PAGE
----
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TILAVEMPTUS (Τιλαούεμπτος: Tagliarmento), a river of Venetia, which has its sources in the Alps, above 80 miles from the sea, and after traversing the broad plain of the Frioul, falls into the Adriatic sea between Aquileia and Concordia. (Plin. Nat. 3.18. s. 22; Ptol. 3.1.26.) It is the most considerable river in this part of Italy, and, like all the neighbouring rivers, is subject to be swollen by floods and winter rains, so that it leaves a broad bed of shingle, great part of which is dry at ordinary seasons. The name is found in Pliny and Ptolemy; and it is doubtless the same river which is described by Strabo, though without mentioning its name, as separating the territory of Aquileia from the province of Venetia, and which he says was navigable for 1200 stadia from its mouth. (Strab. v. p.214.) This last statement is indeed a great exaggeration; but the valley of the Tagliamento is one of the natural openings of this part of the Alps, and was followed by the line of a Roman road, which proceeded from Aquileia by Julium Carnicum (Zuglio) over the pass of the Monte di Sta Croce into the valley of the Gail. [ALPES p. 110.]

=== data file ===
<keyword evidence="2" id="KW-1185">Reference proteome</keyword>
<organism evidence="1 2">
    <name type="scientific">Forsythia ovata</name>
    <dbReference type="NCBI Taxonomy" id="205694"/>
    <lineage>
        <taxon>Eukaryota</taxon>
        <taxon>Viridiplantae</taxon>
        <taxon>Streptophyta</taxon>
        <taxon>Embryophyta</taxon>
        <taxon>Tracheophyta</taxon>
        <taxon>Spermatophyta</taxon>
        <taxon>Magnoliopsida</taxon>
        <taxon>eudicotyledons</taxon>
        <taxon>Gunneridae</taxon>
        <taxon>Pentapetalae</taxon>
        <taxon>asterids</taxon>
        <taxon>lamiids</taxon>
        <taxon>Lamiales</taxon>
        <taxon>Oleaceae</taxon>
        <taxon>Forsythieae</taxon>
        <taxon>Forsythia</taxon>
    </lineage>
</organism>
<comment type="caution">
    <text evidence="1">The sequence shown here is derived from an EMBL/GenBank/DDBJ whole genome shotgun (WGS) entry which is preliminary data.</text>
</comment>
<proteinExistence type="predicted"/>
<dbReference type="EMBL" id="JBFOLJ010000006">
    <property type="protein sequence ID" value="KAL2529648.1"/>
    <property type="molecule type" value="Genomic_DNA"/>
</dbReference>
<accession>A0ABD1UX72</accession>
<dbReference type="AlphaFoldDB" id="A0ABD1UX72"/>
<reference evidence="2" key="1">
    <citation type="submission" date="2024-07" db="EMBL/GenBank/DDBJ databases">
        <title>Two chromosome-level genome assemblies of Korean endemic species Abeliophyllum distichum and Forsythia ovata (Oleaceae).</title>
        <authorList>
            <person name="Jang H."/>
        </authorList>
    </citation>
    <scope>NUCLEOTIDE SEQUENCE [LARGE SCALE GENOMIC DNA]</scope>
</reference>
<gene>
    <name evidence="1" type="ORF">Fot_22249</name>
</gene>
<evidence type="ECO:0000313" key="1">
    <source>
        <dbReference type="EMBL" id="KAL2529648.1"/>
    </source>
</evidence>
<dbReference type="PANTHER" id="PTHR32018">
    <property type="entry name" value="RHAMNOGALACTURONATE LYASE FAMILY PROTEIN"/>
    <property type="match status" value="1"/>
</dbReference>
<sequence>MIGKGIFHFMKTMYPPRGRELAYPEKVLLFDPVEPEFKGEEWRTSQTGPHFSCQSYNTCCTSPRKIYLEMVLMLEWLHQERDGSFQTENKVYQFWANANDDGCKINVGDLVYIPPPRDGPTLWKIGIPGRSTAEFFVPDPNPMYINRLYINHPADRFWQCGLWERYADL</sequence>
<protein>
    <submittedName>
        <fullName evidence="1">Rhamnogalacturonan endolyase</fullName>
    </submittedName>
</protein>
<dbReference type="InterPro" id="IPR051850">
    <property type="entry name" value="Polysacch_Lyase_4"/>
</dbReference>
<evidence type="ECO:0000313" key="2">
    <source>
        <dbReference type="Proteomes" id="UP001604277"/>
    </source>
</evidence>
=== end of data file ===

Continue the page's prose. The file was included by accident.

Pliny speaks (l.c.) of a “Tilaventum majus minusque,” but it is impossible to say what river he meant to designate under the latter appellation. The name is written in the Tabula “Tiliabinte,” while it assumes very nearly its modern form in the Geographer of Ravenna. (Taliamentum, Geogr. Rav. 4.36.)


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